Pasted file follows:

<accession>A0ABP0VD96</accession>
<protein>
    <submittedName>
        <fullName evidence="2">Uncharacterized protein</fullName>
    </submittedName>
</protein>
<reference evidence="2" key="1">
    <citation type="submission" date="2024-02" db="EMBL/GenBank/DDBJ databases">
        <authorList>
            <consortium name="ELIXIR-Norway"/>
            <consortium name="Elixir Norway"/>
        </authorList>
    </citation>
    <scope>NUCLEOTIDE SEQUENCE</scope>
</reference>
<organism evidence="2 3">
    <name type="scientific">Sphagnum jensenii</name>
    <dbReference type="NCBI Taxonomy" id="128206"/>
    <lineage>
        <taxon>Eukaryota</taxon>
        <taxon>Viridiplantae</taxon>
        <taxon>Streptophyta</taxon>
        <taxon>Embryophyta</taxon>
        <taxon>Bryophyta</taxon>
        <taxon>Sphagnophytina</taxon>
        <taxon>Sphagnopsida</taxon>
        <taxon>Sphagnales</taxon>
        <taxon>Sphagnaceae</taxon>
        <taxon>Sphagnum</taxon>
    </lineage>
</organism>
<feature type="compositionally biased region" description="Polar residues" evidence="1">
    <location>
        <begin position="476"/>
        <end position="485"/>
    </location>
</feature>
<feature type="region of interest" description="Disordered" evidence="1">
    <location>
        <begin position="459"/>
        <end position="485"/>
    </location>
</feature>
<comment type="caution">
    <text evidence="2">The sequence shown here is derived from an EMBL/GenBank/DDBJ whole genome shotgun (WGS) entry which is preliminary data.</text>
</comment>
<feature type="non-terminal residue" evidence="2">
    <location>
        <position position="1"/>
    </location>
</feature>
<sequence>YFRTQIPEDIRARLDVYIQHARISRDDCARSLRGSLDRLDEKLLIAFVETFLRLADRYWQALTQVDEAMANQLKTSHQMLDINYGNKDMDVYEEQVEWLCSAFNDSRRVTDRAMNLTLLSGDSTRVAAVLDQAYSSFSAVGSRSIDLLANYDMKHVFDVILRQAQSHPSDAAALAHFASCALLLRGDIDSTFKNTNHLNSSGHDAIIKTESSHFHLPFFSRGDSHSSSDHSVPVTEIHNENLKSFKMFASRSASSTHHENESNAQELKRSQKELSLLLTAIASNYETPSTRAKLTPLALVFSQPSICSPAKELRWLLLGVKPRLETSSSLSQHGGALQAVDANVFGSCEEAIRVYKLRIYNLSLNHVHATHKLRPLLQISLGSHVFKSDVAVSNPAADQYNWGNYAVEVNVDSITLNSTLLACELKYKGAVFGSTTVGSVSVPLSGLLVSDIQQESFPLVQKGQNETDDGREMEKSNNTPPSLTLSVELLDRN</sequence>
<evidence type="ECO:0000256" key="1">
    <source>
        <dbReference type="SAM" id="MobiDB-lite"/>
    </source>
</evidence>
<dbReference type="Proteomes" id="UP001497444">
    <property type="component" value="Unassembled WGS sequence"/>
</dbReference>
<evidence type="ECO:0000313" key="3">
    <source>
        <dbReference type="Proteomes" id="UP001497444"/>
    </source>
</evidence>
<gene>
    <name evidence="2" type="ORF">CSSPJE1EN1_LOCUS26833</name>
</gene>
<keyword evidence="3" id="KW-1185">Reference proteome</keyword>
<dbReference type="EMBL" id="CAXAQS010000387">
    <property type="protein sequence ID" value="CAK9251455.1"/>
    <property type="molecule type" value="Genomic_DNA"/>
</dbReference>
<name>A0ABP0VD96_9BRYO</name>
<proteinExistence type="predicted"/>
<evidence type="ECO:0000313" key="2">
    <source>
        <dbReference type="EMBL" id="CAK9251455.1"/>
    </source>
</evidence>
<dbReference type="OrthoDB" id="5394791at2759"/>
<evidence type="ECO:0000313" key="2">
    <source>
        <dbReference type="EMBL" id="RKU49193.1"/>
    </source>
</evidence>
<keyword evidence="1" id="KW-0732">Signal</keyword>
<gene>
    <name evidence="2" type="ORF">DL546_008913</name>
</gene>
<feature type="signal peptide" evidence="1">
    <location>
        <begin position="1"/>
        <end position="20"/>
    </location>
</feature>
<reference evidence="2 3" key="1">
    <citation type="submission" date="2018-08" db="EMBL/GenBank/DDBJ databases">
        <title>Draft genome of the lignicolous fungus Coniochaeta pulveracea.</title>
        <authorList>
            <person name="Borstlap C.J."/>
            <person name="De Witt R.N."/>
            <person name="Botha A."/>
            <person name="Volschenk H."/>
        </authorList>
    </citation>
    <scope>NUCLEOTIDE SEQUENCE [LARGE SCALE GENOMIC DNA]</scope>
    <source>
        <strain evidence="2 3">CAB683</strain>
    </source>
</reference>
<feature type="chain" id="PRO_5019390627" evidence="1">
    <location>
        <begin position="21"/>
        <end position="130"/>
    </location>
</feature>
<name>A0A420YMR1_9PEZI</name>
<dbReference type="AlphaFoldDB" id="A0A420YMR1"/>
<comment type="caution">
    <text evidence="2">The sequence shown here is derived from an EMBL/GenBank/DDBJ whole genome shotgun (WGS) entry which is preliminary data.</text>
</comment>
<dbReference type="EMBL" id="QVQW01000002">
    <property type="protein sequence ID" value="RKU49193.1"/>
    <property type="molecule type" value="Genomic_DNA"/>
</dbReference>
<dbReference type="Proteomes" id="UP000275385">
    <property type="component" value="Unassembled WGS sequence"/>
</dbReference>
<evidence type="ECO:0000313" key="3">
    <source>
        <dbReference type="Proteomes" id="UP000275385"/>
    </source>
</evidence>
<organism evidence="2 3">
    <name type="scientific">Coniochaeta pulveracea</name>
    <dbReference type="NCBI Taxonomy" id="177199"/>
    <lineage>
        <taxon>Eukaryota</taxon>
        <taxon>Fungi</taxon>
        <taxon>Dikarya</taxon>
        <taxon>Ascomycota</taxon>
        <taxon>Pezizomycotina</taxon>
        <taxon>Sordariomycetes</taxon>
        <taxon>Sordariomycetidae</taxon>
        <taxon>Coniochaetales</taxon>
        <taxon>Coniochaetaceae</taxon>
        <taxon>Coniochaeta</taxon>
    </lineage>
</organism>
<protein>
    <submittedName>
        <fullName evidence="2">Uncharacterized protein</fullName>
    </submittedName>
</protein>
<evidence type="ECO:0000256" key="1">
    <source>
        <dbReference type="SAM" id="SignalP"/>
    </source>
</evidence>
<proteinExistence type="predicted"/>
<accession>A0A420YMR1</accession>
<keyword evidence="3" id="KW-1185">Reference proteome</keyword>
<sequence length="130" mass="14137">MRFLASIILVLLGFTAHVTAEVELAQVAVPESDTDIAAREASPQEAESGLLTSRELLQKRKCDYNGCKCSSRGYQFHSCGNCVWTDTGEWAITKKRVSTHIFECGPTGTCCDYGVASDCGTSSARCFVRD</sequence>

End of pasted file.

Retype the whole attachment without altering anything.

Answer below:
<accession>A0ABP0VD96</accession>
<protein>
    <submittedName>
        <fullName evidence="2">Uncharacterized protein</fullName>
    </submittedName>
</protein>
<reference evidence="2" key="1">
    <citation type="submission" date="2024-02" db="EMBL/GenBank/DDBJ databases">
        <authorList>
            <consortium name="ELIXIR-Norway"/>
            <consortium name="Elixir Norway"/>
        </authorList>
    </citation>
    <scope>NUCLEOTIDE SEQUENCE</scope>
</reference>
<organism evidence="2 3">
    <name type="scientific">Sphagnum jensenii</name>
    <dbReference type="NCBI Taxonomy" id="128206"/>
    <lineage>
        <taxon>Eukaryota</taxon>
        <taxon>Viridiplantae</taxon>
        <taxon>Streptophyta</taxon>
        <taxon>Embryophyta</taxon>
        <taxon>Bryophyta</taxon>
        <taxon>Sphagnophytina</taxon>
        <taxon>Sphagnopsida</taxon>
        <taxon>Sphagnales</taxon>
        <taxon>Sphagnaceae</taxon>
        <taxon>Sphagnum</taxon>
    </lineage>
</organism>
<feature type="compositionally biased region" description="Polar residues" evidence="1">
    <location>
        <begin position="476"/>
        <end position="485"/>
    </location>
</feature>
<feature type="region of interest" description="Disordered" evidence="1">
    <location>
        <begin position="459"/>
        <end position="485"/>
    </location>
</feature>
<comment type="caution">
    <text evidence="2">The sequence shown here is derived from an EMBL/GenBank/DDBJ whole genome shotgun (WGS) entry which is preliminary data.</text>
</comment>
<feature type="non-terminal residue" evidence="2">
    <location>
        <position position="1"/>
    </location>
</feature>
<sequence>YFRTQIPEDIRARLDVYIQHARISRDDCARSLRGSLDRLDEKLLIAFVETFLRLADRYWQALTQVDEAMANQLKTSHQMLDINYGNKDMDVYEEQVEWLCSAFNDSRRVTDRAMNLTLLSGDSTRVAAVLDQAYSSFSAVGSRSIDLLANYDMKHVFDVILRQAQSHPSDAAALAHFASCALLLRGDIDSTFKNTNHLNSSGHDAIIKTESSHFHLPFFSRGDSHSSSDHSVPVTEIHNENLKSFKMFASRSASSTHHENESNAQELKRSQKELSLLLTAIASNYETPSTRAKLTPLALVFSQPSICSPAKELRWLLLGVKPRLETSSSLSQHGGALQAVDANVFGSCEEAIRVYKLRIYNLSLNHVHATHKLRPLLQISLGSHVFKSDVAVSNPAADQYNWGNYAVEVNVDSITLNSTLLACELKYKGAVFGSTTVGSVSVPLSGLLVSDIQQESFPLVQKGQNETDDGREMEKSNNTPPSLTLSVELLDRN</sequence>
<evidence type="ECO:0000256" key="1">
    <source>
        <dbReference type="SAM" id="MobiDB-lite"/>
    </source>
</evidence>
<dbReference type="Proteomes" id="UP001497444">
    <property type="component" value="Unassembled WGS sequence"/>
</dbReference>
<evidence type="ECO:0000313" key="3">
    <source>
        <dbReference type="Proteomes" id="UP001497444"/>
    </source>
</evidence>
<gene>
    <name evidence="2" type="ORF">CSSPJE1EN1_LOCUS26833</name>
</gene>
<keyword evidence="3" id="KW-1185">Reference proteome</keyword>
<dbReference type="EMBL" id="CAXAQS010000387">
    <property type="protein sequence ID" value="CAK9251455.1"/>
    <property type="molecule type" value="Genomic_DNA"/>
</dbReference>
<name>A0ABP0VD96_9BRYO</name>
<proteinExistence type="predicted"/>
<evidence type="ECO:0000313" key="2">
    <source>
        <dbReference type="EMBL" id="CAK9251455.1"/>
    </source>
</evidence>
<dbReference type="OrthoDB" id="5394791at2759"/>
<evidence type="ECO:0000313" key="2">
    <source>
        <dbReference type="EMBL" id="RKU49193.1"/>
    </source>
</evidence>
<keyword evidence="1" id="KW-0732">Signal</keyword>
<gene>
    <name evidence="2" type="ORF">DL546_008913</name>
</gene>
<feature type="signal peptide" evidence="1">
    <location>
        <begin position="1"/>
        <end position="20"/>
    </location>
</feature>
<reference evidence="2 3" key="1">
    <citation type="submission" date="2018-08" db="EMBL/GenBank/DDBJ databases">
        <title>Draft genome of the lignicolous fungus Coniochaeta pulveracea.</title>
        <authorList>
            <person name="Borstlap C.J."/>
            <person name="De Witt R.N."/>
            <person name="Botha A."/>
            <person name="Volschenk H."/>
        </authorList>
    </citation>
    <scope>NUCLEOTIDE SEQUENCE [LARGE SCALE GENOMIC DNA]</scope>
    <source>
        <strain evidence="2 3">CAB683</strain>
    </source>
</reference>
<feature type="chain" id="PRO_5019390627" evidence="1">
    <location>
        <begin position="21"/>
        <end position="130"/>
    </location>
</feature>
<name>A0A420YMR1_9PEZI</name>
<dbReference type="AlphaFoldDB" id="A0A420YMR1"/>
<comment type="caution">
    <text evidence="2">The sequence shown here is derived from an EMBL/GenBank/DDBJ whole genome shotgun (WGS) entry which is preliminary data.</text>
</comment>
<dbReference type="EMBL" id="QVQW01000002">
    <property type="protein sequence ID" value="RKU49193.1"/>
    <property type="molecule type" value="Genomic_DNA"/>
</dbReference>
<dbReference type="Proteomes" id="UP000275385">
    <property type="component" value="Unassembled WGS sequence"/>
</dbReference>
<evidence type="ECO:0000313" key="3">
    <source>
        <dbReference type="Proteomes" id="UP000275385"/>
    </source>
</evidence>
<organism evidence="2 3">
    <name type="scientific">Coniochaeta pulveracea</name>
    <dbReference type="NCBI Taxonomy" id="177199"/>
    <lineage>
        <taxon>Eukaryota</taxon>
        <taxon>Fungi</taxon>
        <taxon>Dikarya</taxon>
        <taxon>Ascomycota</taxon>
        <taxon>Pezizomycotina</taxon>
        <taxon>Sordariomycetes</taxon>
        <taxon>Sordariomycetidae</taxon>
        <taxon>Coniochaetales</taxon>
        <taxon>Coniochaetaceae</taxon>
        <taxon>Coniochaeta</taxon>
    </lineage>
</organism>
<protein>
    <submittedName>
        <fullName evidence="2">Uncharacterized protein</fullName>
    </submittedName>
</protein>
<evidence type="ECO:0000256" key="1">
    <source>
        <dbReference type="SAM" id="SignalP"/>
    </source>
</evidence>
<proteinExistence type="predicted"/>
<accession>A0A420YMR1</accession>
<keyword evidence="3" id="KW-1185">Reference proteome</keyword>
<sequence length="130" mass="14137">MRFLASIILVLLGFTAHVTAEVELAQVAVPESDTDIAAREASPQEAESGLLTSRELLQKRKCDYNGCKCSSRGYQFHSCGNCVWTDTGEWAITKKRVSTHIFECGPTGTCCDYGVASDCGTSSARCFVRD</sequence>